The outdoorswoman no longer defines hunting as enjoying nature and spending time with husbands and children who hunt.
Gender roles are changing. For years, the effort to get in touch with our primitive selves was a male-dominated activity.
Then came outdoorswomen like Judy Rhodes, Brenda Valentine, and Georgia Pellegrini. As these women gained name-recognition, they pioneered the way for the outdoorswoman. They encouraged state departments of natural resources to begin hosting workshops for Becoming an Outdoors-Women (BOW) that offer instruction in skills such as archery, shotgun, and rifle shooting.
Women Who Take the Lead
As Henry David Thoreau once said, “We need the tonic of wildness.”
Among those who have imbibed that tonic is Georgia Pellegrini. Pellegrini was once an investment banker who became disenchanted with her career as a financial advisor with Lehman Brothers.
As she puts in Girl Hunter, she was “determined to nourish my soul again.” She manages Girl Hunter Adventure Getaways where an outdoorswoman can learn fly-fishing, ATV outings, and pheasant hunting. “We were meant to participate in nature rather than keep it at arm’s length,” she says.
An outstanding example of this view is Judy Rhodes, founder of DIVA WOW (Women Outdoors Worldwide) in Dallas, Texas, whose group now has 20 million members. “We’re changing the lives of women in America,” she says. “Mothers and daughters really bond in the outdoor world, whether they’re hunting deer, turkey, duck or just fishing and hiking together.”
Data Speaks for Itself
Though men still account for the majority of the 13.7 million U.S. hunters, more women than men are taking up hunting. According to the National Sporting Goods Association, 163,000 new female hunters have been added in recent years.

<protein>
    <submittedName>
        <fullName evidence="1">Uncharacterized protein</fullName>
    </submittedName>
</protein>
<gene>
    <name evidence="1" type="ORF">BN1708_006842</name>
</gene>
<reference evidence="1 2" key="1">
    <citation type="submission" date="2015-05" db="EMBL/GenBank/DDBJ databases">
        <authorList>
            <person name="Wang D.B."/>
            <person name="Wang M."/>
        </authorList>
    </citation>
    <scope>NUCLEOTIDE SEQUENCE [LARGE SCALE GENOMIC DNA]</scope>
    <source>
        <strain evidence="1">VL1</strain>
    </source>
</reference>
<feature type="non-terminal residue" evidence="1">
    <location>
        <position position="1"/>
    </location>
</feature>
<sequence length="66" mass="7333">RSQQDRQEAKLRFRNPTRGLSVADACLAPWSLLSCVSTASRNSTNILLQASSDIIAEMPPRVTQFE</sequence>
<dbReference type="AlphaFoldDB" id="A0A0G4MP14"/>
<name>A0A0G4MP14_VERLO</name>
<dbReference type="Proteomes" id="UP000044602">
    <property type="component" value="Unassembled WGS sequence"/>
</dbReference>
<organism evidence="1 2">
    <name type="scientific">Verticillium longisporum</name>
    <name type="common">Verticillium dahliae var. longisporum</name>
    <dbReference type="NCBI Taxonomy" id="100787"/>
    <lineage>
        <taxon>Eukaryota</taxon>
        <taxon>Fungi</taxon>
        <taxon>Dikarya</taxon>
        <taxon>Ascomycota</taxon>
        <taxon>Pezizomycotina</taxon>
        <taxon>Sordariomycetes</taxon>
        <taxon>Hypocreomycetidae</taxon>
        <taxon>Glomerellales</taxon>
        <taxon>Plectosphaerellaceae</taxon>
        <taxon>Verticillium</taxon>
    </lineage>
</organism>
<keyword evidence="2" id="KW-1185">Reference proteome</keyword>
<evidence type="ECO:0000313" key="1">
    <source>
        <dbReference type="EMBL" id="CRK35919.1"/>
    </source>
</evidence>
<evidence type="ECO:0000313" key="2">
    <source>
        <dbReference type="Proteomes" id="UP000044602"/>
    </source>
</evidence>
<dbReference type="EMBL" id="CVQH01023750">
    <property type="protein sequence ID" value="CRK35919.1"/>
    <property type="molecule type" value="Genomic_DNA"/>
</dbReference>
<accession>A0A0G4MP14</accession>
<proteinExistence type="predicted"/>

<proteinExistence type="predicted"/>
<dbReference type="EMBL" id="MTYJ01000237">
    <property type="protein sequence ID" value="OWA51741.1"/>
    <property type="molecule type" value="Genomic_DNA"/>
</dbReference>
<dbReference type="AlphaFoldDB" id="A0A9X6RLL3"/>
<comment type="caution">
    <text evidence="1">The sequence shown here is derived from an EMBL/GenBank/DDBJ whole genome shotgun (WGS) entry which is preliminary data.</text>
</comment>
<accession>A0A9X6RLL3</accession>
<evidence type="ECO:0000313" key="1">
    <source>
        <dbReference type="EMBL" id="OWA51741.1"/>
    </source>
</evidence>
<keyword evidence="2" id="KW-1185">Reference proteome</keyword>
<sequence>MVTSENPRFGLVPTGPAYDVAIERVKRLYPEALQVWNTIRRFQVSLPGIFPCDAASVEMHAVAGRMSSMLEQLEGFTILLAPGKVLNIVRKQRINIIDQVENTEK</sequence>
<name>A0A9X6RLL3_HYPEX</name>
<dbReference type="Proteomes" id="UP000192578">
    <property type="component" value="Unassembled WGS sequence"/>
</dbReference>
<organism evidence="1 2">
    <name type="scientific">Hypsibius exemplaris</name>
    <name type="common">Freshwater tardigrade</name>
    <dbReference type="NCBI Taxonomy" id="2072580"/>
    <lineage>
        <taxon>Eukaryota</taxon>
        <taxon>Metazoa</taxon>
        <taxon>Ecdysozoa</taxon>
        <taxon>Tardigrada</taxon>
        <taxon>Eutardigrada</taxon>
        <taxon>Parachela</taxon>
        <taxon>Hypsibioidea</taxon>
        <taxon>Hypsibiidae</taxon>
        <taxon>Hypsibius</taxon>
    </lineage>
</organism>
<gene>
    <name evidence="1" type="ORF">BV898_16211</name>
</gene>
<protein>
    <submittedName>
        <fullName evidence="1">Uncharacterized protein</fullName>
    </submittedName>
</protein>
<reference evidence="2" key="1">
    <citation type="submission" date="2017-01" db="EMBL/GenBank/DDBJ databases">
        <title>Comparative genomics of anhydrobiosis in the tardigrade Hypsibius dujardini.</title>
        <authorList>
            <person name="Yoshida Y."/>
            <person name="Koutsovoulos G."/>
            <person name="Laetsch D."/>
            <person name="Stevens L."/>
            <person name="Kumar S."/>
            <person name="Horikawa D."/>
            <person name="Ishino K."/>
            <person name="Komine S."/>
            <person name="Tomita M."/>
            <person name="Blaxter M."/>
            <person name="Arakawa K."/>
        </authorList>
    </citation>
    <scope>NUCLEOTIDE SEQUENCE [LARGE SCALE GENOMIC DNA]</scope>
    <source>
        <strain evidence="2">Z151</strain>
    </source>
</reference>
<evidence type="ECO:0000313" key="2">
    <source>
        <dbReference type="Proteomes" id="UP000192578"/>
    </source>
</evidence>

“Across the board, women are more independent than they’ve ever been and they realize they are capable of hunting.”
At last count, Census Bureau statistics show that 11 percent of all U.S. hunters are women This is a nice increase from nine percent in 2006.
Brenda Valentine, national spokesperson for the National Wild Turkey Federation and the self-proclaimed “First Lady of Hunting,” asserts the trend is real. “Across the board, women are more independent than they’ve ever been and they realize they are capable of hunting.”
More than Hunting Involved
In her book, Modern Pioneering, Georgia Pellegrini offers a variety of tips—how to turn Mason jars into lanterns, how to use a compass, how to make lip gloss from beet juice. The book’s slogan: “Self-sufficiency is the ultimate girl power.” She helps women seek clarity and peace of mind by casting aside the trappings of modern civilization.
“Attending the Girl Hunter weekend is only partly about getting back to nature; much of the appeal has to do with getting away from the grind,” she says.
Pellegrini says hunting can also have a softer side to it. “It can be stylish, edgy, and alluring”. While trekking through high grass with dogs and firearms. Carrying gift bags overflowing with beef jerky, ball caps, and baubles from SureShot Jewelry (made with the casings of spent shotgun shells). The cabins have fluffy beds and satellite TV.
“They want to feel feminine while they’re doing this,” she says of her guests.